Andy Frankenberger scored a perfect 800 on his math SAT while a day student at the elite Phillips Academy. He passed up Harvard for Duke, graduating with dual degrees in Russian—he’s been fluent since high school after a two-month semester in Siberia—and Economics. He was part of the founding team for the currency trading desk at JP Morgan in Moscow. Continued success on Wall Street earned him friends in high places, including the hedge fund billionaire David Einhorn. When he left Wall Street in 2009, his goal wasn’t to become a professional poker player. But he played well in his underground games and with Wall Street buddies to give poker a try. Enough wins brought him to his first big tournaments, and eventually his first professional title, at a 2010 Venetian tourney, besting 350 people for the six-figure prize.
Frankenberger is handsome, tall, with rust-colored hair and warm brown eyes. Fair skin that burns or freckles, but probably never tans. He purposely left his razor at home, Frankenberger tells me, because when he comes to Vegas he likes to get a straight shave once a week. It’s been a week already, and no shave, so his facial hair growth pattern is fully visible: scattered swirls of russet stubble.
Outside the Mandarin Oriental, where we have just finished looking at luxury residences, the valet pulls up with Frankenberger’s car, a silver Mercedes sedan he’s rented for the duration of the World Series of Poker. It’s not nearly as cool as the silver Mercedes he has back in the city, a tiny coupe with massage seats, but a luxury vehicle nonetheless. We get in, crank the air conditioning up to full blast, and let the car idle in the valet section. We are waiting to hear back from Phil Hellmuth, to see if he can join us for dinner, Thai food at Lotus of Siam. Hellmuth texts back that he can be there in an hour and a half, about six o’clock. Frankenberger puts the car into gear and like five seconds later his phone rings. It’s Hellmuth. He wants to know whether we’d be interested in joining him for nine holes at Shadow Creek, and have we heard of it? “We’ll eat plates of lobsters,” he says. “They’ll pour us $400 shots.”
We meet Hellmuth, who is dressed all in black, his “thing” Frankenberger tells me, in the VIP lot in the back of the Rio. There are double-wide trailers set up nearest the staircase, a luxury certain pros allow themselves. Not Frankenberger, and not Hellmuth either. His BMW is all black, too, cream inside. We cruise in air-conditioned, leather-upholstered comfort through the parched desert—me, Frankenberger, Hellmuth, and Hellmuth’s friend Chris Connor—past the strip, to North Las Vegas where the ultra exclusive Shadow Creek Golf Course is an irrigated and verdant mirage. “I’m dreading the day when a best friend of mine has a wedding during the Main Event [a guaranteed prize of $10mm, and the title of No-limit Texas Hold’em World Champion],” Frankenberger says. “A cousin did that to me once,” says Hellmuth. “I didn’t show up.”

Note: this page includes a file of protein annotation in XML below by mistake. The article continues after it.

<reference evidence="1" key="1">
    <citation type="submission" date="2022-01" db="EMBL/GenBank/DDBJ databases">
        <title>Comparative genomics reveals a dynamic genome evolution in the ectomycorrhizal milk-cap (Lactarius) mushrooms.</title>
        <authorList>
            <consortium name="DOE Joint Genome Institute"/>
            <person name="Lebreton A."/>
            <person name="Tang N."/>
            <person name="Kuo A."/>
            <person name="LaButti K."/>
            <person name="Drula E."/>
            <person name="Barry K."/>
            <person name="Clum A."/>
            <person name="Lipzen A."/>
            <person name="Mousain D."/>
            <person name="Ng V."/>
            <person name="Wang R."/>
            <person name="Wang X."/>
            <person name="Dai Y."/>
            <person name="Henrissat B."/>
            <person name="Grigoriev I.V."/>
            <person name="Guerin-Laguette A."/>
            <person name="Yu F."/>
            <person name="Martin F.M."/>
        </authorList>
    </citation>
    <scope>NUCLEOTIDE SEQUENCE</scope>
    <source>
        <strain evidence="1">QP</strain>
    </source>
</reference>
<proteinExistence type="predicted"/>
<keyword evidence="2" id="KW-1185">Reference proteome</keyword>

Jonathan, our caddy for the evening, is waiting for us in a golf cart by the parking lot. God forbid we actually set foot on the maybe 10 yards of asphalt between our vehicle and the doors to the Shadow Creek men’s locker room. There is a short discussion at the threshold, what we’d like to eat after the game: lobster tails, chilled, and jumbo prawns and chicken salad sandwiches. “You know what I like,” Hellmuth says to the woman in charge of feeding us. We are the only ones there. The club is otherwise closed. Just us. And Jonathan. Inside the men’s locker room are walls of blond wood lockers, each with a brass (or could it be gold?!) plaque engraved with the name of its owner: Michael Jordan, George W. Bush, Bill Clinton, Tiger Woods, Phil Hellmuth. There is green-and-red plaid pile carpeting, a chilled silver bucket with individually wrapped moist hand toilettes resting on a bed of ice, and assorted citrus wedge garnish.